Enhanced Pak-Russia bilateral relations could open new chapter of defence and scientific cooperation between the two countries particularly in the supply of Russian military hardware, higher education in Russian universities and space technology.
While Russian MI-17 helicopters currently form the backbone of our Army’s logistics/troop lift capability, some of these could be upgraded to armed versions with Russian assistance.
While Indian influence prevented Russian supply of MI series attack gunships and potent air defence weapon systems to Pakistan, the new Pak-Russia military to military relationship and improved Indo-Pak ties may turn the tide in our favour.
While Indian armed forces rely heavily on Russian military hardware, their new emphasis is on diversification through induction of US made C-130 Js/C-17 Globemasters to augment heavy airlift potential as well as European fighter aircraft for IAF. To offset the threat of spare parts sanctions for US supplied PAF F16s and Navy’s P3-C Orions, the solution could lie in acquisition of Russian/Chinese advanced fighter/ surveillance aircraft so as to secure alternate sources.
Both Pakistan and China seek to export the JF17 Thunder fighter jet that is powered by Russian engine and is currently being jointly produced at Pakistan Aeronautical Complex Kamra. In long term, Kamra could well witness Pak-China-Russia joint development/production of fighter aircraft under transfer of technology program.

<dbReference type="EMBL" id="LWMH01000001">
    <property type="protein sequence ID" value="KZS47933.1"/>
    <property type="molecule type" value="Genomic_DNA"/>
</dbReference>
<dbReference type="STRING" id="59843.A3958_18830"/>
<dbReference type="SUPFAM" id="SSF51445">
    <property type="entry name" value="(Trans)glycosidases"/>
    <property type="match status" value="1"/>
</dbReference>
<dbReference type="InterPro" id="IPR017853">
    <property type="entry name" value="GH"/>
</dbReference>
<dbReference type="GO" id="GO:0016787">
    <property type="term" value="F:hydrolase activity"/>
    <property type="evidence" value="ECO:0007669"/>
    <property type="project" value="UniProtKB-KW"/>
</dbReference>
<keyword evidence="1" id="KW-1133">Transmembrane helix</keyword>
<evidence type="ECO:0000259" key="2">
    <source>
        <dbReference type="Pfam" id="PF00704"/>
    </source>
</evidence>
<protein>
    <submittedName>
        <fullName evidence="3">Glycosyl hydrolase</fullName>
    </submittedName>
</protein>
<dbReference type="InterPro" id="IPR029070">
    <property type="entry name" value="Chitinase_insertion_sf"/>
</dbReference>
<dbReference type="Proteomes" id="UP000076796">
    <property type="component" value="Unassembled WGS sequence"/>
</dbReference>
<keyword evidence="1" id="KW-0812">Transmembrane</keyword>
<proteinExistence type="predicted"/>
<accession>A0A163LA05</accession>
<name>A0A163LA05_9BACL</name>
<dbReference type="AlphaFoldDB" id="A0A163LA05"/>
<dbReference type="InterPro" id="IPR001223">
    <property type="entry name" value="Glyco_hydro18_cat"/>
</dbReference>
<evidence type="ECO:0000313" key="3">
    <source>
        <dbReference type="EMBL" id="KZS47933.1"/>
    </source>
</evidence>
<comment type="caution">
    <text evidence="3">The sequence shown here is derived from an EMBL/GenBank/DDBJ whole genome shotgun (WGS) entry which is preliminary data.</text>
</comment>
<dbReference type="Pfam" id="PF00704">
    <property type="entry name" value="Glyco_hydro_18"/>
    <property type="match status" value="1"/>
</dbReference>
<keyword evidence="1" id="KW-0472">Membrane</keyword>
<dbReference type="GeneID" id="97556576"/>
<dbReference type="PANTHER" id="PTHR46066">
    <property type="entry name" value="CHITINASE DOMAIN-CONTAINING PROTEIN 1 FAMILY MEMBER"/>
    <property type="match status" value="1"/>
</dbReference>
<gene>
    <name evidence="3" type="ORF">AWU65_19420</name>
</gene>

How would the US view Islamabad’s warming up to Moscow? Would Pak-Russia engagement reduce US influence on Islamabad? Will US arrogance towards Pakistan sober out with less arm twisting by Washington? Will the US revive Pak-US strategic dialogue and offer rich incentives to lure back its estranged ally?
Can old rivals turn into strategic partners? Despite 1962 Sino-India border conflict, both these countries enjoy a $75 billion bilateral trade and are planning to hold joint military exercises. Are both Russia and Pakistan ready to bury the mutual distrust and antagonism of the Cold War era? In a changing world of strategic realignment and shifting interests this may well be round the corner.